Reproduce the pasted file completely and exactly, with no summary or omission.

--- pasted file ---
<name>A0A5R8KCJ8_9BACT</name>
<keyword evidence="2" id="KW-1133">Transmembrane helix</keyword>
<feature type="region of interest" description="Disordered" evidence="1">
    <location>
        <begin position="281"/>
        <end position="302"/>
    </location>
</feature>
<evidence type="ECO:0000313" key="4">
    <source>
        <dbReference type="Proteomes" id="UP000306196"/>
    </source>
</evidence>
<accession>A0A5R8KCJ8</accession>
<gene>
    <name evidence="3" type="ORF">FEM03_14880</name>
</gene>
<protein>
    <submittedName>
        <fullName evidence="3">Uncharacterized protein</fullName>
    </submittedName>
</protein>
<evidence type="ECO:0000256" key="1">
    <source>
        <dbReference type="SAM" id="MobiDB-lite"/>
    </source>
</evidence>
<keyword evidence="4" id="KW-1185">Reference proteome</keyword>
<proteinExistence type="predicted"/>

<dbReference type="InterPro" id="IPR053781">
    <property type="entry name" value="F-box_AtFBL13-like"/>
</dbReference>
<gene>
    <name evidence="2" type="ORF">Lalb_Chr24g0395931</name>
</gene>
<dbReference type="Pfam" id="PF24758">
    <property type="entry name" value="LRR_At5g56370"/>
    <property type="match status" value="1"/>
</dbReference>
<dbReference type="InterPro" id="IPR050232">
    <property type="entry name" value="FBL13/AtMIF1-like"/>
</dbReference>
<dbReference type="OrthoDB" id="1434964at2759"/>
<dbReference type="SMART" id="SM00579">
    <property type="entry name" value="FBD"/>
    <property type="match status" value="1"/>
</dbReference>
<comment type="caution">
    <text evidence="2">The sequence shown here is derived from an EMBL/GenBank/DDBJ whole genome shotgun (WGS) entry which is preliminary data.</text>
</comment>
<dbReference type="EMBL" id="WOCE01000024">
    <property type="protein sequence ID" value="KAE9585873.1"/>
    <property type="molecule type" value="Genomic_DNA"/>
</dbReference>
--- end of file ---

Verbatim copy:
<name>A0A5R8KCJ8_9BACT</name>
<keyword evidence="2" id="KW-1133">Transmembrane helix</keyword>
<feature type="region of interest" description="Disordered" evidence="1">
    <location>
        <begin position="281"/>
        <end position="302"/>
    </location>
</feature>
<evidence type="ECO:0000313" key="4">
    <source>
        <dbReference type="Proteomes" id="UP000306196"/>
    </source>
</evidence>
<accession>A0A5R8KCJ8</accession>
<gene>
    <name evidence="3" type="ORF">FEM03_14880</name>
</gene>
<protein>
    <submittedName>
        <fullName evidence="3">Uncharacterized protein</fullName>
    </submittedName>
</protein>
<evidence type="ECO:0000256" key="1">
    <source>
        <dbReference type="SAM" id="MobiDB-lite"/>
    </source>
</evidence>
<keyword evidence="4" id="KW-1185">Reference proteome</keyword>
<proteinExistence type="predicted"/>

<dbReference type="InterPro" id="IPR053781">
    <property type="entry name" value="F-box_AtFBL13-like"/>
</dbReference>
<gene>
    <name evidence="2" type="ORF">Lalb_Chr24g0395931</name>
</gene>
<dbReference type="Pfam" id="PF24758">
    <property type="entry name" value="LRR_At5g56370"/>
    <property type="match status" value="1"/>
</dbReference>
<dbReference type="InterPro" id="IPR050232">
    <property type="entry name" value="FBL13/AtMIF1-like"/>
</dbReference>
<dbReference type="OrthoDB" id="1434964at2759"/>
<dbReference type="SMART" id="SM00579">
    <property type="entry name" value="FBD"/>
    <property type="match status" value="1"/>
</dbReference>
<comment type="caution">
    <text evidence="2">The sequence shown here is derived from an EMBL/GenBank/DDBJ whole genome shotgun (WGS) entry which is preliminary data.</text>
</comment>
<dbReference type="EMBL" id="WOCE01000024">
    <property type="protein sequence ID" value="KAE9585873.1"/>
    <property type="molecule type" value="Genomic_DNA"/>
</dbReference>